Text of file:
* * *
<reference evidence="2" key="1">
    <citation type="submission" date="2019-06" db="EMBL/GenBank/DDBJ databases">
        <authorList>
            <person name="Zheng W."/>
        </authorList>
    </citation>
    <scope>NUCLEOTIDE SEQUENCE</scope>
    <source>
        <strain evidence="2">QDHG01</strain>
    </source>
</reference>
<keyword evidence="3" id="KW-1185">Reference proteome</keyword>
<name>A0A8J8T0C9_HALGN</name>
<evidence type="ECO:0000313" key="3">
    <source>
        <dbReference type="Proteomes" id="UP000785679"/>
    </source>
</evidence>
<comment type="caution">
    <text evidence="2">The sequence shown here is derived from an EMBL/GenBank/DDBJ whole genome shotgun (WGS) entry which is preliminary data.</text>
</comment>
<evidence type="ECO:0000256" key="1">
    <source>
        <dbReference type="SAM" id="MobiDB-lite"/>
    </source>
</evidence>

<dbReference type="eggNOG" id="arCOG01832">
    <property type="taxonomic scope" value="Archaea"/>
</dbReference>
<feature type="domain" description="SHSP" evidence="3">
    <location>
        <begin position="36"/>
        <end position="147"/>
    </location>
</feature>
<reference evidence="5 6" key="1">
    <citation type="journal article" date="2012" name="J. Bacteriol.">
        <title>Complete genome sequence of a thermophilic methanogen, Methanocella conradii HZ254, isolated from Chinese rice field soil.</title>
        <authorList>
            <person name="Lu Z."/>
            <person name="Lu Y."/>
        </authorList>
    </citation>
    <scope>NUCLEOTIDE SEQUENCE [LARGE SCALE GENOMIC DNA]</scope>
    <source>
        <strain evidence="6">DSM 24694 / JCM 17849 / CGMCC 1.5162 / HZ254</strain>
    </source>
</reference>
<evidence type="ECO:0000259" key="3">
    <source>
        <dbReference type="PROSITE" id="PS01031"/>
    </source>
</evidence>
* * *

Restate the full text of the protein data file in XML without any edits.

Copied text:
<reference evidence="2" key="1">
    <citation type="submission" date="2019-06" db="EMBL/GenBank/DDBJ databases">
        <authorList>
            <person name="Zheng W."/>
        </authorList>
    </citation>
    <scope>NUCLEOTIDE SEQUENCE</scope>
    <source>
        <strain evidence="2">QDHG01</strain>
    </source>
</reference>
<keyword evidence="3" id="KW-1185">Reference proteome</keyword>
<name>A0A8J8T0C9_HALGN</name>
<evidence type="ECO:0000313" key="3">
    <source>
        <dbReference type="Proteomes" id="UP000785679"/>
    </source>
</evidence>
<comment type="caution">
    <text evidence="2">The sequence shown here is derived from an EMBL/GenBank/DDBJ whole genome shotgun (WGS) entry which is preliminary data.</text>
</comment>
<evidence type="ECO:0000256" key="1">
    <source>
        <dbReference type="SAM" id="MobiDB-lite"/>
    </source>
</evidence>

<dbReference type="eggNOG" id="arCOG01832">
    <property type="taxonomic scope" value="Archaea"/>
</dbReference>
<feature type="domain" description="SHSP" evidence="3">
    <location>
        <begin position="36"/>
        <end position="147"/>
    </location>
</feature>
<reference evidence="5 6" key="1">
    <citation type="journal article" date="2012" name="J. Bacteriol.">
        <title>Complete genome sequence of a thermophilic methanogen, Methanocella conradii HZ254, isolated from Chinese rice field soil.</title>
        <authorList>
            <person name="Lu Z."/>
            <person name="Lu Y."/>
        </authorList>
    </citation>
    <scope>NUCLEOTIDE SEQUENCE [LARGE SCALE GENOMIC DNA]</scope>
    <source>
        <strain evidence="6">DSM 24694 / JCM 17849 / CGMCC 1.5162 / HZ254</strain>
    </source>
</reference>
<evidence type="ECO:0000259" key="3">
    <source>
        <dbReference type="PROSITE" id="PS01031"/>
    </source>
</evidence>